June 6, 2011

miami_vice It was hot – too hot – to spend Sunday outside, so after a quick trip to the local pool supply place, I dumped all the chemicals needed to keep the pool clean and bright during the four – count ’em, four! – months of 100+ degree temps to come and settled in for an afternoon of mindless TV watching. The Memorial Tournament was rain-delayed because of thunderstorms moving in, so Tracey started flipping through channels and came upon some channel we had never heard of before called Centric, who was running a Miami Vice marathon.

Dude, I was immediately hooked.

Hard to believe looking back that Miami Vice was only on the air for six seasons. In it’s heyday (and I’m talking the show’s 2nd through 4th seasons in 1985-87), it was the place to be on Friday nights. As one of the few television shows ever to transcend the cop/crime genre it embodied, influencing music, fashion, and pop culture unlike anything that had come before (and I might argue, since), it was a true cultural phenomena:

The Miami Vice world’s moral ambiguity linked it to the hard-boiled detective stories of Raymond Chandler and Dashiell Hammett, and characters such as Sam Spade and Philip Marlowe; and the film noir genre of the theatrical cinema. Television, with its demand for a repeatable narrative format, could not match the arch fatalism of these antecedents (a protagonist could not die at the end of a episode, as they often do in hard-boiled fiction), but Miami Vice adapted the cynical tone and world-weary attitude of hard-boiled fiction to 1980s television. Moreover, one of the most striking aspects of Miami Vice was its visual style, which borrowed heavily from the film noir.

As film critic Richard T. Jameson commented, “It’s hard to forbear saying, every five minutes or so, ‘I can’t believe this was shot for television!'” Miami Vice was one of the most visually stylized programs of the 1980s and it drew its stylistic inspiration from the cinema’s film noir. It incorporated unconventional camera angles, high contrast lighting, stark black-and-white sets, and striking deep focus to generate unusually dynamic, imbalanced, noir compositions that could have been lifted from Double Indemnity (1944) or Touch of Evil (1958). Miami Vice looked quite unlike anything else on television at the time.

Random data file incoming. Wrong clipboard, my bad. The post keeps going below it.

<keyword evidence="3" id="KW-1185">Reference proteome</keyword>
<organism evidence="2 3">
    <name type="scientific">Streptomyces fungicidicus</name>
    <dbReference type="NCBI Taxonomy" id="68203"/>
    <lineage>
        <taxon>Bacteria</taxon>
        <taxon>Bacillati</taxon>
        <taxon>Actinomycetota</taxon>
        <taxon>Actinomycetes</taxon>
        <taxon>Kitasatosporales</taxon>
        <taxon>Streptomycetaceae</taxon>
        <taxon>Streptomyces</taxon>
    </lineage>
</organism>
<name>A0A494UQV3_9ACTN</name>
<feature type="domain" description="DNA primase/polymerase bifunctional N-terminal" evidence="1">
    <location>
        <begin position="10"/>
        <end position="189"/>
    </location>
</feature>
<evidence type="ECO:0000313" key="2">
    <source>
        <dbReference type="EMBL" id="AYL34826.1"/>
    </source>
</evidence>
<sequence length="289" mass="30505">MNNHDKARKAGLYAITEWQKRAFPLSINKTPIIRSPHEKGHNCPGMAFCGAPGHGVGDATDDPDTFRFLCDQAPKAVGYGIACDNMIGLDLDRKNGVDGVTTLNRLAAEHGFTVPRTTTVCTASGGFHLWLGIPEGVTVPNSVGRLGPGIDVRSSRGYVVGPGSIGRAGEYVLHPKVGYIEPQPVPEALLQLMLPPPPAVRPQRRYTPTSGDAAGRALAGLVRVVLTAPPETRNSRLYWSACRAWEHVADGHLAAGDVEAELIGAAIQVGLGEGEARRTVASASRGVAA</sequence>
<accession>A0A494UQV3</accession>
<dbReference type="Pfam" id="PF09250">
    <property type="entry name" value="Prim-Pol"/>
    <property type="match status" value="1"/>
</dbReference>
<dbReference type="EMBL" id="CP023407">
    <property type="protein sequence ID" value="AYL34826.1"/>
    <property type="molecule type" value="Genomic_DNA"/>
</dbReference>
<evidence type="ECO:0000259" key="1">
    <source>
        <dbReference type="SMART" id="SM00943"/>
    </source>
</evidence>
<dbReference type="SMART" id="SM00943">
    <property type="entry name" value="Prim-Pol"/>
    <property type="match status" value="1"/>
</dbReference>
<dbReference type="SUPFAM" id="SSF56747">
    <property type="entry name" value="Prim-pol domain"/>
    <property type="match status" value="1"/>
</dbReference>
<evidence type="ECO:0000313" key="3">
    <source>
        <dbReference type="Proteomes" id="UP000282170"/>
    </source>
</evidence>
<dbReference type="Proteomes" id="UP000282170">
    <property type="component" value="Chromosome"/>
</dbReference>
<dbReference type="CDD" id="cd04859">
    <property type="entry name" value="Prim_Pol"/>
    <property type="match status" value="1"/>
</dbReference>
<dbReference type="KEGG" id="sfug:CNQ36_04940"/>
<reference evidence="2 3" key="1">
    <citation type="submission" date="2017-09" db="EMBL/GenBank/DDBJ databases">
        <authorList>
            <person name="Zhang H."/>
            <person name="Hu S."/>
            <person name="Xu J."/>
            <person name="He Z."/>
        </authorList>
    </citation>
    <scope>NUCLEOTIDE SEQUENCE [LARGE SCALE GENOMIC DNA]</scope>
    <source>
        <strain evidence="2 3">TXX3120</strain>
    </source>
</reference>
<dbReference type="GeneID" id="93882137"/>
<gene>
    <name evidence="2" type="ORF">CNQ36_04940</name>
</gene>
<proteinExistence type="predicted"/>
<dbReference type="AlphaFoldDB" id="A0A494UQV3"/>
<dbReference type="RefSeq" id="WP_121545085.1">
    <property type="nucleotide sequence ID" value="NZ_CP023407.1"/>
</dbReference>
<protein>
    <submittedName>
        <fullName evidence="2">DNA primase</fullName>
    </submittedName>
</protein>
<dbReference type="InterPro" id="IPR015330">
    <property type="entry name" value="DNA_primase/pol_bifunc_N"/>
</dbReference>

From the killer intro that set the tone for everything that would come afterwards, until the final season or so, when the creativity started to flag, it was big – and I do mean BIG, warranting discussion at parties, bars, and get-togethers at how cool the series was.

And don’t forget the colors.

Early on, Don Johnson’s wardrobe really set the tone for the show’s image – it was all about South Beach, and pastels were all the rage. Soon, all the big designers were into linens and pastels. Then, starting in season four, director Michael Mann took the show into darker, more moody directions, and the pastels all got dumped and replaced by harder colors. But that just made for more conversation about the show.

What’s really cool about watching Miami Vice thirty-plus years on is how during it’s run it attracted the various celebrities of its day. On any given week you could see Phil Collins, Ertha Kitt, Ted Nugent, Penn Gillette, Sheena Easton, and all sort of other personalities playing both good guys and bad. It really was a cultural phenomena, and watching it now it makes you realize: a) just how bold and unique it was, and b) how good the shows were compared to the shit that accounts for the majority of TV these days. Sure, the plots were beyond believable at times, but the shows were moody, artsy, intense, and funky at any given time.

Looking back, “Miami Vice” is all about what television (and, by extension, the movies) used to be about: escapism. Nowadays, with all the loons and pathetic losers of society taking up the majority of airtime in the endless stream of so-called “reality shows” that now occupy practically every channel on TV and cable, Miami Vice’s worst episodes make you think you’re watching something from the golden age of television. And when they were good, it was mesmorizing TV.

Filed in: Uncategorized by The Great White Shank at 00:39 | Comment (1)
1 Comment
  1. I loved Miami Vice and my Friday night out always began with a pre-outing cocktail and MV. It was the coolest show and I have done MV marathons when they are on tv. It was an original and so well done…loved Edward James Olmos moody, dark chief.

    Comment by Jana — June 6, 2011 @ 4:57 am

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